'Did you capture the right metrics which show the HR value - add?' - is one of the most common questions heard in the HR corridors for long now. Dashboards, data decks and reports generated from information systems are being incorporated in the HR departments’ reports since last decade or so. HR facts like headcount, attrition, productivity, hiring and demographics are some of the popular areas of HR reports. While these forms of analytics did exist in the HR world earlier as well but now it is important to exploit data explosions through advanced analytics so as to provide more insightful and actionable answers. With HR analytics gaining traction in recent times, it is a great opportunity for organizations to capture and measure the value that the Human Resources department can create for the business. Yet the basic question still remains the same or with a slight modification – "are we capturing the right metrics?" With the possibilities of analytics, should we come up with new metrics to gain deeper insights so as to augment people related decisions?
As humans, we have a tendency to measure what is easy for us and not what should be measured. We need to move forward from just fact-based reporting to a more forward looking and predictive mode to capture impact- based data. This progression will help HR professionals improve their decision making abilities using analytics.
Let us take a common example – attrition. Measuring attrition or turnover is an HR metric that has been used a lot. Different companies have been capturing attrition across various dimensions based on their priorities. But what is the level of depth or correlations attributed to real business issues. For instance, is it enough to capture the annualised or monthly or weekly attrition in the organization? We need to dig a little deeper to capture data which can help resolve issues that make huge business impact. It might be important to analyse the attrition of star performers or Hi-Pots who were contributing x% of revenue generation. Or, to find out if there is a trend of new joinees leaving in the first 3 months, 6 months, 1 year of joining? Also, can we foretell which employees would be leaving so that we can retain the valuable ones? Should we also look at other factors like last role change, performance over time, and work-life balance to do a turnover modelling? Furthermore, a detailed analysis of ‘reasons’ could also reveal unknown or unacknowledged facts about attrition. It could also disprove common perceptions that exist around them.
- Are we asking the right set of questions? This is important to identify the business issues and address them from a people’s perspective
- Are we capturing the right metrics which drive business results? Unless the right data points and parameters are looked at, the issue might not be addressed at the core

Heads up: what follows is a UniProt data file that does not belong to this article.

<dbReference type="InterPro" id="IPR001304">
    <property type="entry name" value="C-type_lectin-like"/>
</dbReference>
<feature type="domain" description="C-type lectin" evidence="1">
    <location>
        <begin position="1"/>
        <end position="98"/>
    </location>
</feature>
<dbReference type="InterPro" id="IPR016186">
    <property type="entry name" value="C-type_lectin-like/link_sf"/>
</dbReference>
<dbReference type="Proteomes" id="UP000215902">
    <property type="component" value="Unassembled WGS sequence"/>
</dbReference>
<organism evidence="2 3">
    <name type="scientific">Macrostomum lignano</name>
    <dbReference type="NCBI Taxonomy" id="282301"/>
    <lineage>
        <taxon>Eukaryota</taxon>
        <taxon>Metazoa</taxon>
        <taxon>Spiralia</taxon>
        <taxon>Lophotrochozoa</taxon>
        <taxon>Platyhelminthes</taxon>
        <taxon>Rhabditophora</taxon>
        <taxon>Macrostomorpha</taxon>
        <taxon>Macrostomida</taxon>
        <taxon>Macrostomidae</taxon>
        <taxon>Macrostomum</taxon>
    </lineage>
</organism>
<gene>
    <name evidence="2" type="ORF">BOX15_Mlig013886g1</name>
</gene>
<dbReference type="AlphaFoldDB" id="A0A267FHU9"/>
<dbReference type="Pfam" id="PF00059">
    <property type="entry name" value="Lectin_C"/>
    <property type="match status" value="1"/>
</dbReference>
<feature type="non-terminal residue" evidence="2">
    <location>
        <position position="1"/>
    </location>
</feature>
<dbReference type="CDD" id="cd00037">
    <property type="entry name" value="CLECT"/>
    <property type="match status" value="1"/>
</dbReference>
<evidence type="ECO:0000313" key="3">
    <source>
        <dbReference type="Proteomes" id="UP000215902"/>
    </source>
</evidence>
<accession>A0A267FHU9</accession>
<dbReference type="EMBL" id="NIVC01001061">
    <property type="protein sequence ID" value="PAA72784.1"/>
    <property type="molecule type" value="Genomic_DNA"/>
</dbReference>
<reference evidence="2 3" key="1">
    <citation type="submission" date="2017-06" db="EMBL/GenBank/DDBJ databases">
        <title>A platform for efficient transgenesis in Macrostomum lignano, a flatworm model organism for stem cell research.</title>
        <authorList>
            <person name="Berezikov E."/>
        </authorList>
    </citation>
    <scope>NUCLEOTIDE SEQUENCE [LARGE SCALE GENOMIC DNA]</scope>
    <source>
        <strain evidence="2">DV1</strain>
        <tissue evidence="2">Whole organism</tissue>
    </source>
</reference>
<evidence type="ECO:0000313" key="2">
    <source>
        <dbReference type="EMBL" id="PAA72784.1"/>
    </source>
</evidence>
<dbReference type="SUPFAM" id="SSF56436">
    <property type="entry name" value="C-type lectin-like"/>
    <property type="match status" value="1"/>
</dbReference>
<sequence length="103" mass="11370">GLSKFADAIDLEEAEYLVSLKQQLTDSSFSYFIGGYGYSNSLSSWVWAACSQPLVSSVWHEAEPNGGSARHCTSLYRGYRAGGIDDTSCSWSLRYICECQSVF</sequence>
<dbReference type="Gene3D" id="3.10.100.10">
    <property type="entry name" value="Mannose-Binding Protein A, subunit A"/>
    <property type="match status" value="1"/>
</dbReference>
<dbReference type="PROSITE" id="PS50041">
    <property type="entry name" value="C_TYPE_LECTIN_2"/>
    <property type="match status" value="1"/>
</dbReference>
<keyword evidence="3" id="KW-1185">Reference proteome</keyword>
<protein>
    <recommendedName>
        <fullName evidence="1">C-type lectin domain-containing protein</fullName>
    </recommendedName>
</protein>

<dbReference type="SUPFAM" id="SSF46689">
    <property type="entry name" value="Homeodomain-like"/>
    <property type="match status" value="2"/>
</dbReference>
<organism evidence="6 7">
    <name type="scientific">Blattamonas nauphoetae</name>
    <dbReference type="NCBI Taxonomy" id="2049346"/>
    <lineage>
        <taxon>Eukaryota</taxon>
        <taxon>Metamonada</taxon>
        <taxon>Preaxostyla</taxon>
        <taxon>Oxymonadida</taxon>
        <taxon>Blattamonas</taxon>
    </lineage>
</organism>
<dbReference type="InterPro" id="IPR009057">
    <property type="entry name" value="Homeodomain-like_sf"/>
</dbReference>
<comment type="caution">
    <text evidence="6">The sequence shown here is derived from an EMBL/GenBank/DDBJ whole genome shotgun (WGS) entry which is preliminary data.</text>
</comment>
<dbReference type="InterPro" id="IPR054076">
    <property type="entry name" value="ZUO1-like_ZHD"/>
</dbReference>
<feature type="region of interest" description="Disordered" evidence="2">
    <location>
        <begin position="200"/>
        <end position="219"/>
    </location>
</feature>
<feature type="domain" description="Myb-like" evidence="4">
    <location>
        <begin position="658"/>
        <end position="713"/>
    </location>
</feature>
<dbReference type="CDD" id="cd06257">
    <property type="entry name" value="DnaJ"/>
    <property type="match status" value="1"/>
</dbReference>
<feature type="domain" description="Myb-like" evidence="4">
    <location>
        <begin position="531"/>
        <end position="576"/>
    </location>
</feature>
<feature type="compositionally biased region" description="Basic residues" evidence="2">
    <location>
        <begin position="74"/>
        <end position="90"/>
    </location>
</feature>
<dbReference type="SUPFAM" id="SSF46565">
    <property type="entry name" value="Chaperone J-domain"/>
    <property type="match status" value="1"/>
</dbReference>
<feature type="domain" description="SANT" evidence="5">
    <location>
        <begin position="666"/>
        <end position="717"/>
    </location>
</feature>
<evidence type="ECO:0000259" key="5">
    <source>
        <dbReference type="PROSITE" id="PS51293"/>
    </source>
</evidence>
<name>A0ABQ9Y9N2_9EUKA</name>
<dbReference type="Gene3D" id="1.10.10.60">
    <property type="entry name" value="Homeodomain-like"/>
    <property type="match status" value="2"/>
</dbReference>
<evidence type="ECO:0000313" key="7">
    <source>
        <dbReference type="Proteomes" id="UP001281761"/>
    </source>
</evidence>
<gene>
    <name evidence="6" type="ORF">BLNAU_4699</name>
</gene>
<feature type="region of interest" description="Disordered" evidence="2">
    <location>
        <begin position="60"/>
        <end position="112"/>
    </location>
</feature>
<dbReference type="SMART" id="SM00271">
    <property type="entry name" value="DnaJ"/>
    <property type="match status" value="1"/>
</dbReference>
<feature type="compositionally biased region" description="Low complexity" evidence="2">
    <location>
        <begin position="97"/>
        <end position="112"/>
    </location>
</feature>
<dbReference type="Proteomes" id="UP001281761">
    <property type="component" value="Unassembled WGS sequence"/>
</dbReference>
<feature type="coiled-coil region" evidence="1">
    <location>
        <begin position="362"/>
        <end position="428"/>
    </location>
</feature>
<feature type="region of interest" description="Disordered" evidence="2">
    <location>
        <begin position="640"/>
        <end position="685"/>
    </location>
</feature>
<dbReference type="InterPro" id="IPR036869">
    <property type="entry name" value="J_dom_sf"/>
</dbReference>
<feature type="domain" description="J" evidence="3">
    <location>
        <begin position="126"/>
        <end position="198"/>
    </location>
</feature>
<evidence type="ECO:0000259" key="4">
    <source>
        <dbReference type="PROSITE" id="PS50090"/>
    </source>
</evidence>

- Do we have the right capability in the team to identify the trends and opportunities and to use data to make ‘people based’ decisions? While data analysts and data scientists are required to develop the models and to mine the data from various sources, the HR team needs to have the capability to engage with business to identify opportunities and look at new ways of solving business challenges
In my earlier article 'Leveraging People Analytics for Enterprise’s Competitive Advantage', I have mentioned how people analytics can be used for competitive positioning and how beginners can embark on this journey. When organizations are setting up their analytics unit and figuring out their requirements, it is important to lay a strong foundation. This would help them in both experimenting as well as providing room to build on what works best for them. The advancement in data technologies provides great scope for HR leaders to use data for various people related strategies and interventions. However, it is critical to see that the right set of business issues are identified, the right set of questions asked and the right data points gathered and made use of for creating true value. Also, with data, one needs to keep these basic principles in cognizance:
- Data should be 'relevant' : addressing the right business issue
- Data should be of 'quality' : quality of the data is important
- Data should be 'effective' : data analysed should help in making better people related decisions
AND - The dots must connect: HR should collect the ‘right’ data points from the voluminous data available for analysis; work with the analysts to build a storyline by connecting the dots and present this data with a case to overcome business challenges.
So, it’s time to tap into your people data, think beyond HR employee life cycle and see what they can tell you! Wear your analytical leadership hat and build capabilities to capture the right metrics.